Florida inmates sue prisons for digitally confiscating the music they were sold

Last August, Florida's prison system announced that it was switching digital music providers and would be wiping out the $11.2 million worth of music that it had sold inmates — music they'd paid for at $1.70/track, nearly double the going rate for music when not purchased from prison-system profiteers.

The move was part of a switch to notorious prison contractors Jpay (previously), a division of the even-more-notorious Securus company (previously). Jpay is the company that gouges prisoners and their families for emails and calls, selling them absurd "digital postage stamps" and crazy transaction fees for prepaid commissary accounts.

Now, 74 year old South Florida Reception Center inmate William Demler has filed a class-action suit against the Florida Department of Corrections, backed by the nonprofit Florida Justice Institute and the Social Justice Law Collective. Josh Glickman from the SJLC called the change in providers a "confiscation of these individuals' lawfully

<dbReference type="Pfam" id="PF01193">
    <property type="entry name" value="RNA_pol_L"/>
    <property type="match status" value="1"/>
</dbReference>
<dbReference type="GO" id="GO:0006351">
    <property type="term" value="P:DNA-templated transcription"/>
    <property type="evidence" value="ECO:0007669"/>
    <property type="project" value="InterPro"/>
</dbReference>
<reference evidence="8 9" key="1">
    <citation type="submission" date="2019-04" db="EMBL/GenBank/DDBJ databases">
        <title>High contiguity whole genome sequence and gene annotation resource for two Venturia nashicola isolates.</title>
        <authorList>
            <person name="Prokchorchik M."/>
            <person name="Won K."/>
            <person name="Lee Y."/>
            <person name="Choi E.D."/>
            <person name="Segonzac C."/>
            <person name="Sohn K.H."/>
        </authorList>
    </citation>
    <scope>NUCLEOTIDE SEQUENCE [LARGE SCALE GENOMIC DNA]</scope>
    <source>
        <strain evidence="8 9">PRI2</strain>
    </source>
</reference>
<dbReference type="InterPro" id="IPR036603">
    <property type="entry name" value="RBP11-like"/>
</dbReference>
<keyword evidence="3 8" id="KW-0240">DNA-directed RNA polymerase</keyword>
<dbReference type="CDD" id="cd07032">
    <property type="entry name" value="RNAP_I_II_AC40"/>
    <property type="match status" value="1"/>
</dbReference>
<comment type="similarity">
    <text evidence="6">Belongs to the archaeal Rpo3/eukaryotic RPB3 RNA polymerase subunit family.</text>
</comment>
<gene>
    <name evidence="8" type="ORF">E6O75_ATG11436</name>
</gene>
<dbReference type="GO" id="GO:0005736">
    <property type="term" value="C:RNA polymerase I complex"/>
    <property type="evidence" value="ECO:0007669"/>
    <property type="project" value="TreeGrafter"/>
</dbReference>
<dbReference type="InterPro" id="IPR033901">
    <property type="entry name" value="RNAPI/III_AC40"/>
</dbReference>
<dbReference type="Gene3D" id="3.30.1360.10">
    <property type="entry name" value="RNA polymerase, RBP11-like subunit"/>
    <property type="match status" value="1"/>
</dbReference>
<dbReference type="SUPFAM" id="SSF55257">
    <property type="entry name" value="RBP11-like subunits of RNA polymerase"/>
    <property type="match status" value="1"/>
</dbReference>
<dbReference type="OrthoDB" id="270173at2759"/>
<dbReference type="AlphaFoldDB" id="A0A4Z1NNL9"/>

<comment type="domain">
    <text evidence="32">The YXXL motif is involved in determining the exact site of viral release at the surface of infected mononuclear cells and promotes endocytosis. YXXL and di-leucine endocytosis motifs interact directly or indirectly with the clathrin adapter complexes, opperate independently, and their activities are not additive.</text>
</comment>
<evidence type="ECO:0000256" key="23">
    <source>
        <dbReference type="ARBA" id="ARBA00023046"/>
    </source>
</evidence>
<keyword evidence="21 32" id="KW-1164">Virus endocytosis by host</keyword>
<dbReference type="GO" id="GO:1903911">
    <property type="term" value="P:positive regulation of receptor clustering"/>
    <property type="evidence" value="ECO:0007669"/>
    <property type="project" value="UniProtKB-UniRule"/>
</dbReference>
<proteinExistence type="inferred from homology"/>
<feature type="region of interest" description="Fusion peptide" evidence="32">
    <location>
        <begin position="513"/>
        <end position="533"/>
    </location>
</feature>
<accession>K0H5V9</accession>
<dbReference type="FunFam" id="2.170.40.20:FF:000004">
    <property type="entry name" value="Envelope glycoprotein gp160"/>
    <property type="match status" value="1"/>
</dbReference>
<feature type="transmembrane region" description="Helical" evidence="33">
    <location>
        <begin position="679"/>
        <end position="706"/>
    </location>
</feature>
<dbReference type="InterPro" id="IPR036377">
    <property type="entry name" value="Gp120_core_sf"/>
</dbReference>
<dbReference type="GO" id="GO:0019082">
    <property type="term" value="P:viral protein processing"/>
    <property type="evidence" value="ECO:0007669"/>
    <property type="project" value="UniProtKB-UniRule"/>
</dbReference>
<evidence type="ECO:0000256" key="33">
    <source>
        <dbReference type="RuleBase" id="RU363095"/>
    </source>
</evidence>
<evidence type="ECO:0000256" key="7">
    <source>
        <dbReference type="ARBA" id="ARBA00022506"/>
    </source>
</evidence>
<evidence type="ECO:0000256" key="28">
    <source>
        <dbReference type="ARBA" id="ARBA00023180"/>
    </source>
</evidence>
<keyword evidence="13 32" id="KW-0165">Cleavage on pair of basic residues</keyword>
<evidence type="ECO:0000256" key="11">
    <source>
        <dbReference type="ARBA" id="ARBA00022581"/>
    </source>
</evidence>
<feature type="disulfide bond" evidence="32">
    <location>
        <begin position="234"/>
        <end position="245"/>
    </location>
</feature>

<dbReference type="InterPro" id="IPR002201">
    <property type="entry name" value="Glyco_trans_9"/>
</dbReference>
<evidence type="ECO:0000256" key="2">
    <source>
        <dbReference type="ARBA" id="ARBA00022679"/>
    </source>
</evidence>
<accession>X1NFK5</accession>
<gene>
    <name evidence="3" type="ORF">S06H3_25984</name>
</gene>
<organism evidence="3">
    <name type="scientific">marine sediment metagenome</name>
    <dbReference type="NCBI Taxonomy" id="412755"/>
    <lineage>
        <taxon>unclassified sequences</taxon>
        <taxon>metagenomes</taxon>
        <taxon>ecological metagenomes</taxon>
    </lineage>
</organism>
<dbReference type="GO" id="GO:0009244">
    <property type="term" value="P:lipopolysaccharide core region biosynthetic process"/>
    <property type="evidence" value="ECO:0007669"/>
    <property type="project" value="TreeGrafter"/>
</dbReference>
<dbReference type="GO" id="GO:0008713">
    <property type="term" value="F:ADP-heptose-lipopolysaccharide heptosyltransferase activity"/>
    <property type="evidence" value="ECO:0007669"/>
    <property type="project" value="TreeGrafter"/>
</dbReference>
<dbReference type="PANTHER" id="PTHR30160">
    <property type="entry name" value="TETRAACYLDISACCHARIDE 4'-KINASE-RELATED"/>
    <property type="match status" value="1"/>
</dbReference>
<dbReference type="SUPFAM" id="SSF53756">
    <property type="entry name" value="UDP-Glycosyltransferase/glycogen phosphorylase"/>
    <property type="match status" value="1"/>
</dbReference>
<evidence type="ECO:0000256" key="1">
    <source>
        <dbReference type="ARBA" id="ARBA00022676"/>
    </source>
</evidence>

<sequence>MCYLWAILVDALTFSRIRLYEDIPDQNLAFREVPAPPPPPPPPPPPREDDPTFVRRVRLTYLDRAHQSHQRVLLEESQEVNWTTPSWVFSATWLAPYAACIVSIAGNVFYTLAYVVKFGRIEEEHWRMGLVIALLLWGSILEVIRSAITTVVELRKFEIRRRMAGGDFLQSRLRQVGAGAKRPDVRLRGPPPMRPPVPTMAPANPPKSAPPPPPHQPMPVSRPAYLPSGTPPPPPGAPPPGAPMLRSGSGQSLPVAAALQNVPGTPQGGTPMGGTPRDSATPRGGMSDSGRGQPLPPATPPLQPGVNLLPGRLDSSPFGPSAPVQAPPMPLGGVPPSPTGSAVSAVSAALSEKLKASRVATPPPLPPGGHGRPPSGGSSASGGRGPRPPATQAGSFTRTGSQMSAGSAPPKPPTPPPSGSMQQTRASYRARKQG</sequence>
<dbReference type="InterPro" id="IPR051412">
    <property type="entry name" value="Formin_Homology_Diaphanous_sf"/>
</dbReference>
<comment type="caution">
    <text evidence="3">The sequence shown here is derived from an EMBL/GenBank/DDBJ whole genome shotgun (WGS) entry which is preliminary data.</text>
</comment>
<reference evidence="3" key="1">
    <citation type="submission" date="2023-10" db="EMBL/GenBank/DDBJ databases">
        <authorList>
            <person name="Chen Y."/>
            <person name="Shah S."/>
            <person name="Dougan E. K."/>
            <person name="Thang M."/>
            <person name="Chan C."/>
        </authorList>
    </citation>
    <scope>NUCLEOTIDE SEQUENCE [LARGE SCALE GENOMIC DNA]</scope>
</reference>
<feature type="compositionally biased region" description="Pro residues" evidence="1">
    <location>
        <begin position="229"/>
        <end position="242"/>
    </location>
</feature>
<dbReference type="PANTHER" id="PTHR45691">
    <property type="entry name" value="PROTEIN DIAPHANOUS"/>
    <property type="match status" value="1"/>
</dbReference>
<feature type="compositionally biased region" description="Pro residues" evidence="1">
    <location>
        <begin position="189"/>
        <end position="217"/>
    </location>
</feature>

purchased property for no reason other than to turn a profit."

The suit describes how the Corrections Department advertised heavily to inmates, a literal captive audience, encouraging them to buy vastly overpriced, underpowered $100 MP3 players and music to go with them, saying that they would "always own" the music they bought.

If certified, the class could be sprawling in scale. Inmates filed grievances about
the mp3 program so frequently that the Department of Corrections created a
separate category in December 2017 to track hundreds of related grievance
appeals at the administrative level.

The fallout from the media player contract is one example of how inmates are
often on the losing end in the Department of Corrections' various dealings with
the private companies that do profitable business in state prisons.
The department, meanwhile, has positioned itself to generate more cash than
ever. Commissions from its JPay contract are spiking and its prison canteens are
bringing in about $35 million or more per year.

Florida prisoners could form class action to
demand refund on confiscated media players
and files
[Ben Conark/Jacksonville.com]

(Thanks, Ben!)